The most touching recount was the first time Nick entered a triathlon with Rio. Nick was cycling with Rio lodged in a carrier in front of him during the race’s last leg. The journey so far had been taxing and full of hurdles. As Nick’s feet pushed the paddles, he wondered if he was imposing his dreams and aspirations on his son. He couldn’t help but introspect; was he queuing his own wishes over his son’s comfort? He had almost made up his mind to never attempt a go at this again. Right then, Rio looked up at him and uttered, ‘I love you, Dad’ before cheering him on to pick up a brisker pace. 

Nick heaved a sigh of relief; it was as if a constriction in his chest had finally been freed. All exhaustion vapourised, and the duo finished the race with renewed fervour. Since then, along with his daughter, Tia and wife, Delphine, Team Angel Wolf has been on a mission to raise funds to improve the conditions of disabled people in remote areas such as Pakistan, Bangladesh and Africa. The family also holds some Guinness World Records and propagates their vision via #RideWithRio.

Team Angel Wolf’s moving journey and Rio’s presence at the event were momentous to the purpose of the competition. In that instance, it dawned upon people that DE&I is not a concept merely; it is a reality for a part of the world population.

Finally, the most anticipated moment had arrived. The winners of the Gensler DE&I Competition were moments away from being revealed. The 3D-printed trophies, conceived in-house by Gensler as a symbol of technological and sustainable development, were at the cusp of finding new homes. Four teams had managed to bag awards – two for Best Design and DEI Story, one for Best Collaboration and one for Best Innovation. 

Best Design and DEI Story

Group 2, In a Pearl Shell

Mentor: Vrunika Parikh

Mentees: Grace Shantipriya from Manipal University, Manar Ahmed from Abu Dhabi University, Thasneem Abuthahir from American University of Dubai, Tania Sheikh from Yorkville University.

Who doesn’t like pearls? Especially when shades as opalescent as the precious mineral deposits are used to garb interiors. Group 2 drew parallels between how various parts of an oyster (tentacles, gills and mantels) play a conspicuous role in forming pearls to diversity amongst the human race. Participants leveraged colour psychology to demarcate zones and employed patterns such as concentric waves and rhythmic curves in their rendition of the Eco Visitor Center to win the judges’ favour. 

Best Innovation

Group 14, The Invisible Thread of Connectivity

Mentor: Julijana Mitic

Mentees: Sara Omar Jama from Ajman University, Leyli Hudayberdyyeva from Istituto Marangoni, Dana Mohammed from American University of Dubai, Goutham Chandra Javagi from Yorkville University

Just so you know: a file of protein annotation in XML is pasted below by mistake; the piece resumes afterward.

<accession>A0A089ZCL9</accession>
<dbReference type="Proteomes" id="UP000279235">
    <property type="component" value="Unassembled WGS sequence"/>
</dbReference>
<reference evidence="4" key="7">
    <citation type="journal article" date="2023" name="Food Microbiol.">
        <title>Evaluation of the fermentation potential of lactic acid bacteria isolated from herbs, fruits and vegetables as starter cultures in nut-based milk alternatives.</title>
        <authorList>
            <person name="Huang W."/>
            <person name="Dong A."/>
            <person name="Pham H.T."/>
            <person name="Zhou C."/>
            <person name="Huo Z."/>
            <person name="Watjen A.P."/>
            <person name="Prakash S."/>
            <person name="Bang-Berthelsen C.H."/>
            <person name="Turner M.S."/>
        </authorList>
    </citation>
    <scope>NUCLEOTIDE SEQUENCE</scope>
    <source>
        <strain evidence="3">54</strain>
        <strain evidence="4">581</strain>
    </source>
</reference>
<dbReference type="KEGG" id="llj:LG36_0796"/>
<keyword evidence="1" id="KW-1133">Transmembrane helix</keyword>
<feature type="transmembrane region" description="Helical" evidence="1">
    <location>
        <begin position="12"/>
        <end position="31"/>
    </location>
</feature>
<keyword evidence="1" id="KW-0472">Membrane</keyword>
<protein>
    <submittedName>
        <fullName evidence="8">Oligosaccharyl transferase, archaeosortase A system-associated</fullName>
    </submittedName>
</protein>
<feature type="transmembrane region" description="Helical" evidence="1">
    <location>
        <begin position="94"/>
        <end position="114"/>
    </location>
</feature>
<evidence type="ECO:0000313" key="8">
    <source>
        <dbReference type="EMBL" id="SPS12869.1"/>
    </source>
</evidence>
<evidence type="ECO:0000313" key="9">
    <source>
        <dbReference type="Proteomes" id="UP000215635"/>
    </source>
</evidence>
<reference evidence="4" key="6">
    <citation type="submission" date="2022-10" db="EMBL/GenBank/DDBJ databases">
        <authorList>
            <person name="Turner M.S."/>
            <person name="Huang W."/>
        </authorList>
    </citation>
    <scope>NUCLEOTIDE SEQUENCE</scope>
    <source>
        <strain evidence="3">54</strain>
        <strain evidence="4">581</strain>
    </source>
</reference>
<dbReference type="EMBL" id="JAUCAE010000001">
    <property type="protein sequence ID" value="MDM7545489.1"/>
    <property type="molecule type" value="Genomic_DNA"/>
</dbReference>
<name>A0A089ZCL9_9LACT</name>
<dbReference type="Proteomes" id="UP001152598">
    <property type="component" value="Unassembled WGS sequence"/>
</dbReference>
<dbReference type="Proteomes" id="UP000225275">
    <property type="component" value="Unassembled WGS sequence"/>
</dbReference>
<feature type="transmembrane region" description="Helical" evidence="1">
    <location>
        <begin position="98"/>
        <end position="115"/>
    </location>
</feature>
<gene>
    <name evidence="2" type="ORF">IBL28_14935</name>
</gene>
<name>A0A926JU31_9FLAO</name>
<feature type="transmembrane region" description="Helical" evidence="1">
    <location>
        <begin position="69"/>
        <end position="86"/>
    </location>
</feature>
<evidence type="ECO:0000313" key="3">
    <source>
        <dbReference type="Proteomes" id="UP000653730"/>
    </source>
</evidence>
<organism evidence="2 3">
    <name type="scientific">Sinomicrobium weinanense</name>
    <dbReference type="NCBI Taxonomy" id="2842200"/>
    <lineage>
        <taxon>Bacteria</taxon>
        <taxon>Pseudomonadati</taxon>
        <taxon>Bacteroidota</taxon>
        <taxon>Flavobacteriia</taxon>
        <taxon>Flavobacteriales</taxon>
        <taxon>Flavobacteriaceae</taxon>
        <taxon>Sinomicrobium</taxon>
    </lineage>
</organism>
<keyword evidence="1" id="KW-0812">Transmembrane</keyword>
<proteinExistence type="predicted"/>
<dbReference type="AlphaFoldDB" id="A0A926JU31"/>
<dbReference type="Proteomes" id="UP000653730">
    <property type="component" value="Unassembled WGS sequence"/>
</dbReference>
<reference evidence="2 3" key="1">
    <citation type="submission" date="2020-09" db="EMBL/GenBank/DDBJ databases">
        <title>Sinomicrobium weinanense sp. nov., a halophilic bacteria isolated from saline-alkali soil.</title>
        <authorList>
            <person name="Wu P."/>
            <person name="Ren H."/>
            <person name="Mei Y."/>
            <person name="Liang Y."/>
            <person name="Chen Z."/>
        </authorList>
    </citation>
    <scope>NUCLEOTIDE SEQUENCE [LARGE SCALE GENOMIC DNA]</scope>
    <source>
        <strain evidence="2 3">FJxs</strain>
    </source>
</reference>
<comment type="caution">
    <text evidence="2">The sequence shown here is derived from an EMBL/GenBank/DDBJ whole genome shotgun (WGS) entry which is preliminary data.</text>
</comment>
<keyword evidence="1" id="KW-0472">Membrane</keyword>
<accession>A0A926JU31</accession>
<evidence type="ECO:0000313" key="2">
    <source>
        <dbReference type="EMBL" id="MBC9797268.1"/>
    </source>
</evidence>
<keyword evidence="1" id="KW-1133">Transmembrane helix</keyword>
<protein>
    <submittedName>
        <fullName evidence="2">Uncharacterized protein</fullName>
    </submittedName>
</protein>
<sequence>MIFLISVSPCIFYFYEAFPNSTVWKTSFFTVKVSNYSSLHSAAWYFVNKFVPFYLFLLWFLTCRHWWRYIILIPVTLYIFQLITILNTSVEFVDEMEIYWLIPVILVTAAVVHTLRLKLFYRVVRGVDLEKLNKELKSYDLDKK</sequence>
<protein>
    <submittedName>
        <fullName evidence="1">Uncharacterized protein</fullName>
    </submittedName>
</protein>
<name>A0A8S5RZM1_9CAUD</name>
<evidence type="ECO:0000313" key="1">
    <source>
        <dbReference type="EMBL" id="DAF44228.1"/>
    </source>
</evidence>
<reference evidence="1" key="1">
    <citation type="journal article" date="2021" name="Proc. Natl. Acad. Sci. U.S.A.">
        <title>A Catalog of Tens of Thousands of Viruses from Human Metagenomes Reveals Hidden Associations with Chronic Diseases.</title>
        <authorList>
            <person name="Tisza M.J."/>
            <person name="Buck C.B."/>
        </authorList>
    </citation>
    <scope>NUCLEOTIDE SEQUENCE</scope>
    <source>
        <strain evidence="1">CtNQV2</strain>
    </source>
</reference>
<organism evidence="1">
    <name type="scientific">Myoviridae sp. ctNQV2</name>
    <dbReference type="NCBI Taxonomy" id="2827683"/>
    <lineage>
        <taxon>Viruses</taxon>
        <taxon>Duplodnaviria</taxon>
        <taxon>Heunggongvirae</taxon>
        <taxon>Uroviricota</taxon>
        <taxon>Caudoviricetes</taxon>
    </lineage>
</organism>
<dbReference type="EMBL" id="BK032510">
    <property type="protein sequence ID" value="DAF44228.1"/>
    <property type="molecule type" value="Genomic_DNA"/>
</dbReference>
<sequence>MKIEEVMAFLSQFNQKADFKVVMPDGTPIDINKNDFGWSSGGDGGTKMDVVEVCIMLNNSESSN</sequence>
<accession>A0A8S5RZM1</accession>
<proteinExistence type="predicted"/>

The present millennium has witnessed technology morphing into its most intuitive state. Even senior citizens learn to operate gadgets with very little help. Technology binds humans across boundaries, and Group 14 orchestrated their design around this ace. Haptic sensations, digital screens, interactive wayfinding, and considerate provisions such as ramps gave rise to an Eco Visitor Center focused on connectivity, not just between humans but also marine life.

Best Design and DEI Story

Group 7, PIXELS

Mentor: Vrunika Parikh

Mentees: Radhika Arvind Kheni and Hannah Ann Danny from Manipal University, Kawthar Akrin from American University of Dubai

Pixels are units of imagery; for Group 7, it was a fractal of their zonal activities but with a twist. To depict that it’s okay to deviate from norms, participants moved away from following a grid to station the pixels. Sensorial experiences were paramount to the design. The seating design, material palette and branding of the Eco Visitor Center aimed to represent and alleviate boundaries among humans. It revealed the consciousness developed amongst the team members towards the concept.

Best Collaboration

Group 4, Coral-ated

Mentor: Nigel Rosario

Mentees: Yasmin Ibrahim Aman from Ajman University, Shijna Pramod Kumar from Manipal University, Deeya Ahuja from Heriot-Watt University, Carrie Harden from Yorkville University

It’s difficult not to love a pun-tastic team!  Group 4 usurped their muse from the coral connection of the Jebel Ali Marine Sanctuary. The members augmented the prolific texture of underwater organisms in their iteration of the Eco Visitor Center. Edgy details such as braille in wayfinding, repurposing plastic waste and harnessing digital screens conceded to a dark, brooding spatial narrative. The team’s gusto and courteous attitude toward each other push them through the ranks during the competition. 

The Gensler DE&I Competition came to a close with learning for everyone involved. Yet again, Gensler’s spirit to bolster measures to make every user feel accounted for saw an imitable trajectory. In all honesty, we cannot wait to see how its next chapter unfolds. Until then!